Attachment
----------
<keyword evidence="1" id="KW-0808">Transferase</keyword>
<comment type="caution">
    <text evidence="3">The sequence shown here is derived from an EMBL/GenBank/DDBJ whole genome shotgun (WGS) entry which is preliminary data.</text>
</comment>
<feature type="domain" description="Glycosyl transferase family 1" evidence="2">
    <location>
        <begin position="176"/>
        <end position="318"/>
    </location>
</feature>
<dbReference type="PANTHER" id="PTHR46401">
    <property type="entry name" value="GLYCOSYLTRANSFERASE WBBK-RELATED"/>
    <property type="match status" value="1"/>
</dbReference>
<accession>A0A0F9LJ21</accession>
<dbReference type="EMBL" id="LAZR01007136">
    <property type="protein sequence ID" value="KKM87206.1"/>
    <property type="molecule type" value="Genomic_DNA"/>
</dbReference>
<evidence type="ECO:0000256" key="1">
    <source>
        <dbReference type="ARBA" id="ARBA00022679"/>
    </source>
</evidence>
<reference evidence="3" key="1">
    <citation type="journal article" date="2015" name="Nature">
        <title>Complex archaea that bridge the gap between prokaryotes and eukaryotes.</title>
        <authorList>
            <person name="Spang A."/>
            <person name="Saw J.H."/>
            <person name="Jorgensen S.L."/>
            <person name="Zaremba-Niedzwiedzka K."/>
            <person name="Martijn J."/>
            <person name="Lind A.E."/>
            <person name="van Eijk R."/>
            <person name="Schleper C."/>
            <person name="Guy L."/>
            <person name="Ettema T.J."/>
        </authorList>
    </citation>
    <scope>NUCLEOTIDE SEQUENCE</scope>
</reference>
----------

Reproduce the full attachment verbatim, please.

<keyword evidence="1" id="KW-0808">Transferase</keyword>
<comment type="caution">
    <text evidence="3">The sequence shown here is derived from an EMBL/GenBank/DDBJ whole genome shotgun (WGS) entry which is preliminary data.</text>
</comment>
<feature type="domain" description="Glycosyl transferase family 1" evidence="2">
    <location>
        <begin position="176"/>
        <end position="318"/>
    </location>
</feature>
<dbReference type="PANTHER" id="PTHR46401">
    <property type="entry name" value="GLYCOSYLTRANSFERASE WBBK-RELATED"/>
    <property type="match status" value="1"/>
</dbReference>
<accession>A0A0F9LJ21</accession>
<dbReference type="EMBL" id="LAZR01007136">
    <property type="protein sequence ID" value="KKM87206.1"/>
    <property type="molecule type" value="Genomic_DNA"/>
</dbReference>
<evidence type="ECO:0000256" key="1">
    <source>
        <dbReference type="ARBA" id="ARBA00022679"/>
    </source>
</evidence>
<reference evidence="3" key="1">
    <citation type="journal article" date="2015" name="Nature">
        <title>Complex archaea that bridge the gap between prokaryotes and eukaryotes.</title>
        <authorList>
            <person name="Spang A."/>
            <person name="Saw J.H."/>
            <person name="Jorgensen S.L."/>
            <person name="Zaremba-Niedzwiedzka K."/>
            <person name="Martijn J."/>
            <person name="Lind A.E."/>
            <person name="van Eijk R."/>
            <person name="Schleper C."/>
            <person name="Guy L."/>
            <person name="Ettema T.J."/>
        </authorList>
    </citation>
    <scope>NUCLEOTIDE SEQUENCE</scope>
</reference>